For her outstanding service to Forest & Bird and conservation, especially in the Auckland region. The long-time Warkworth Area member chaired the branch for more than eight years and has been active in branch projects such as Kōwhai Park and the Sesquicentennial Walkway. Sally has also played important roles in other major conservation projects, including Tāwharanui Open Sanctuary and in teaching students of all ages about the environment for over 50 years.
  • Branch Award
    South Canterbury Branch (Canterbury)
    For its outstanding work in protecting and enhancing nature in its region over many years. The branch advocates for nature through submissions and working with local and regional authorities and other organisations. It is active in controlling pest animals and plants in reserves and other land. Members have worked for decades to protect and enhance the rare low plains bush at Arowhenua, which has been bought by Forest & Bird to ensure permanent protection.
  • Te Kaiārahi Rangatahi o te Taiao Youth Award
    Nate Wilbourne (Brightwater, Tasman)
    For his outstanding service to Forest & Bird Youth and to conservation in the Top of the South and Aotearoa New Zealand. Nate became a member of Forest & Bird Youth at 13, leading and inspiring other young people from across Nelson and the Top of the South Island. His leadership and passion have helped drive conservation efforts in Nelson and nationally.
  • Tī Kouka Awards
    Neil Baxter, Taupō 
    For his exceptional service to Forest & Bird’s Taupō Branch and to conservation in the area. Neil chaired the branch from 2012 to 2022. He also led the main branch restoration project at Opepe, east of Taupō, a remnant area of old growth podocarps. After stepping down as chair he continued to coordinate trapping volunteers there and worked with the Department of Conservation and predator control contractors.
    Mike and Sandra Goodwin, Rotorua
    For their exceptional service as a team to Forest & Bird and to conservation in the Western Bay of Plenty and South Waikato. Both were long-serving Rotorua Branch committee members at various times and have played an important part in the Landcare Ōkāreka projects. Mike’s various projects included a leading role in the Tikitapu Forest & Bird Care Group mistletoe recovery project and Sandra’s many activities include two terms on the Waikato Conservation Board.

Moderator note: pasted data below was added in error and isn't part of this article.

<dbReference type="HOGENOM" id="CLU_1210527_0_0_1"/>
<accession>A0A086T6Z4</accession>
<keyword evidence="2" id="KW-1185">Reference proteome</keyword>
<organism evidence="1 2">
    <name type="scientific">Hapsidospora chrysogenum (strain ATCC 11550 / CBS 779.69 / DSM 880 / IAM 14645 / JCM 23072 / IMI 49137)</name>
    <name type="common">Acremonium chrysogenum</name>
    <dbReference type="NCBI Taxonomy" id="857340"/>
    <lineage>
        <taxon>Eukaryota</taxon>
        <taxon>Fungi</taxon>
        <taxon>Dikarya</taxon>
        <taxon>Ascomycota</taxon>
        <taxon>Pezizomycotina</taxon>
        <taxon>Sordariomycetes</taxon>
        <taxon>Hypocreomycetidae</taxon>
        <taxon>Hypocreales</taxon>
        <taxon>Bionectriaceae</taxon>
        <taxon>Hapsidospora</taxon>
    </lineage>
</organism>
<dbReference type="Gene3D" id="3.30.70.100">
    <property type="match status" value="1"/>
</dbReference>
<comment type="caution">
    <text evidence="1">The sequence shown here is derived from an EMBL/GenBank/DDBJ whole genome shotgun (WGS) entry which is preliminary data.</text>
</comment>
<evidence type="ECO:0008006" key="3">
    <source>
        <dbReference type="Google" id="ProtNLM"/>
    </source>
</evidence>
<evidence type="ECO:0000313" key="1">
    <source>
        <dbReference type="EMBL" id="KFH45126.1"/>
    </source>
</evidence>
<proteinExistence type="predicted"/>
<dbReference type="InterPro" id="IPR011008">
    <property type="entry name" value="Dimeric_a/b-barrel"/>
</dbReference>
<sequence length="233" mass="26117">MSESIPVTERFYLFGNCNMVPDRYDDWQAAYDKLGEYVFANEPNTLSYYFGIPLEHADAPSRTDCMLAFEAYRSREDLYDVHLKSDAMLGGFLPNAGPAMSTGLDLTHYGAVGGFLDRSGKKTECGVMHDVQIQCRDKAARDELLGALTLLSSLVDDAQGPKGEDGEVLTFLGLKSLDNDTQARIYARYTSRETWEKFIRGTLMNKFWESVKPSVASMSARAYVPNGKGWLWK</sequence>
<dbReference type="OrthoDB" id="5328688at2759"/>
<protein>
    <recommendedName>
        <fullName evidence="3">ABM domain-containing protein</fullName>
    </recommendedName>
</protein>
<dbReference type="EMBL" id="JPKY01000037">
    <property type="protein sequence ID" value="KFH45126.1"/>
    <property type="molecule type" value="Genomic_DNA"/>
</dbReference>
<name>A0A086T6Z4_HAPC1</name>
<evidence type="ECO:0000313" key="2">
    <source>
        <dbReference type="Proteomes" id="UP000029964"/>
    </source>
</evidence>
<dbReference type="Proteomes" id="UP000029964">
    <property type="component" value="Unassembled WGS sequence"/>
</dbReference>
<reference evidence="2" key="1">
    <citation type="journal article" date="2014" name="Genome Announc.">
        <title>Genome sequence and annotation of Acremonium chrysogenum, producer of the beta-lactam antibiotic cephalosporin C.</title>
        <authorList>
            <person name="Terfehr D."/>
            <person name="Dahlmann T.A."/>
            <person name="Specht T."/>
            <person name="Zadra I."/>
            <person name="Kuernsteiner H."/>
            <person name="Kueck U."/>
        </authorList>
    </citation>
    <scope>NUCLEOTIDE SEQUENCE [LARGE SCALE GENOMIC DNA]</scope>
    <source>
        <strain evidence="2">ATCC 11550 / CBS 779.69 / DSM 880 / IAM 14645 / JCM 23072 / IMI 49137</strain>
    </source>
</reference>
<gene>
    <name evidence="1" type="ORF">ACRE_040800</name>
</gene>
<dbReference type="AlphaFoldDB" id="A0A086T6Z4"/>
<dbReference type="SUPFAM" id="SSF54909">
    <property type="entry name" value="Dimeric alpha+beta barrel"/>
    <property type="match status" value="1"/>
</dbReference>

Sharyn Gunn, Kāpiti-Mana
    For her exceptional service to the Kapiti-Mana branch and its Kiwi Conservation Club (KCC) for children. Sharyn has been involved with KCC for two decades and for much of that time was coordinator. Her enthusiasm ensured her love of nature was embraced by large numbers of children. She organised a huge number of outings for her KCC branch and members from the wider region.
    Lynne McLellan, Upper Hutt
    For her exceptional service to Forest & Bird’s Upper Hutt branch and to conservation in the region. A longtime member of the branch, and committee member since 2009, Lynne has played important roles in many of the branch’s activities, including producing the newsletter, advocacy, planning and particularly in organising and recruiting volunteers for the branch nursery. Lynne has been a passionate voice for nature in Upper Hutt.